Check Out Our Guide to Student Loan Refinancing

  NOTICE: Education Loan Finance by SouthEast Bank is not authorized to provide tax advice or financial advice. If you need tax advice or financial advice contacts a professional. All statements regarding 401(k) contributions assume that you have a 401(k) plan and that you are able to contribute those amounts without contributing more than the current federal law limits. Third Party Web Sites Education Loan Finance by SouthEast Bank is not responsible for and has no control over the subject matter, content, information, or graphics of the websites that have links here. The portal and news features are being provided by an outside source – The bank is not responsible for the content. Please contact us with any concerns or comments.  
2019-04-08
What Employees Want HR To Know

HR often has a tough job, keeping employees happy and working in the best interest of the company all while complying with legal requirements and internal policies. It’s a hard line to walk! But when it comes to making your company attractive to potential employees and keeping your all-star staff, communication is key! And there are a few things people want HR to know but often don’t know how to voice.  

Fire the jerks.

An article in Inc. magazine® made waves a few years ago by urging managers to “fire the jerks.” Some managers defended their less popular employees by saying that it would make sense at times to keep an unpleasant staff member because of their high performance or other redeeming qualities. Very few people want to work with a jerk, and they might be leaving your company because of this. If HR doesn’t have a pulse on employee relations, the bad behavior might be flying below the radar and causing attrition of excellent employees. Having a discipline policy in place and caring about the wellbeing of the workforce over the livelihood of one jerk will help promote a respectable workplace culture that people don’t fantasize about leaving just to avoid one bully.  

We know our worth.

People have lots of tools to find salaries comparable to their own. A quick internet search brings up resources like Salary.com and Glassdoor.com where people can see what others are making in their field, in their city, and even self-reported salaries of other people at their same company. Plus, many employees see the value in having open discussions with each other about pay to make sure that they’re making a fair amount for their hard work. With these things in mind, HR needs to know people want an open and honest conversation about compensation. Initial negotiations, promotions, and reviews need to be transparent, and HR should be prepared to see some resources printed from employees at these meetings.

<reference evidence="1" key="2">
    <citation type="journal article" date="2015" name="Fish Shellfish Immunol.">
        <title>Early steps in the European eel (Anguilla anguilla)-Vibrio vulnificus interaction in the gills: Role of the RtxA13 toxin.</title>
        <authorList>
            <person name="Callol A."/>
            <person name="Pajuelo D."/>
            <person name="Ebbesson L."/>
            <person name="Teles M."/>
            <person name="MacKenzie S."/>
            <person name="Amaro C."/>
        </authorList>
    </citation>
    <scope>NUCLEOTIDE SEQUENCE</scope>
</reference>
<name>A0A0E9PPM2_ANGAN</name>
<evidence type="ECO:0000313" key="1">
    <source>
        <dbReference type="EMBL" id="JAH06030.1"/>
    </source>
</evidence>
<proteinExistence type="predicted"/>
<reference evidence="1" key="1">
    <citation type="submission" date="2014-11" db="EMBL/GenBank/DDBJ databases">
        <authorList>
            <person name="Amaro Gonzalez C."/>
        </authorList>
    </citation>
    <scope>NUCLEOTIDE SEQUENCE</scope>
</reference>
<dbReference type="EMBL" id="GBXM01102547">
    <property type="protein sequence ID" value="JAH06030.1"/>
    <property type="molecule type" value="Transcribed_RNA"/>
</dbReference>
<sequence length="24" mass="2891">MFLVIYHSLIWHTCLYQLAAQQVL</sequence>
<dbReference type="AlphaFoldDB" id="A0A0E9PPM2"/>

Somethings are more important than pay.

You can’t just throw money at problems. There might be alternatives that cost the company less but give people more incentive to work hard and be engaged. Check out some of the suggestions below, including student loan assistance, flexible schedules, telecommuting, wellness benefits, and time off.

Student loan debt assistance and resources are valuable to us.

Student loan debt and personal finance matters can be a big stressor for all types of employees. Whether it’s catching up on retirement funds, paying off student loans, or general help with things like budgeting, saving, and investing, we want trustworthy financial wellness resources. No benefits program is going to fit everyone, but surveying employees or offering different ways to take advantage of these kinds of benefits can mean a big boost for interest in the company and retention of valued employees.  

Learn More About ELFI for Business

 

We care more about balance and family/personal time than older generations.

Employees today don’t value the kind of work habits that create workaholics. Instead of burning the candle at both ends, people are taking advantage of paid time off and set working hours so that they’re not constantly on the clock. Unlike employees of former eras who found self-sacrifice to be something that gave them purpose, HR needs to know that breaks from work and finding balance is a key requirement for an energetic and productive workforce. Far from having a poor work ethic, the focus on mental health is important. A healthy balance between work and personal life can really motivate people to focus and be efficient while working. People today take caretaker roles for aging parents, realize the importance of spending time with children, and even prioritize caring for pets. HR needs to be aware of how policies can help attract, retain, and promote excellence among employees.  

The ability to work remotely matters.

Not every employee can do their job remotely, but in the digital era, an increasing number of employees can work from almost anywhere. Bad traffic, long commutes, and flexible schedules to accommodate everyday adulting, working remote can ease stress and yield great results. Plus, the jury is no longer out on how well this works. According to Inc.®, employees who had the ability to telecommute took shorter breaks, used fewer sick days, and took less time off. A good telecommuting policy could benefit the workforce and improve business outcomes.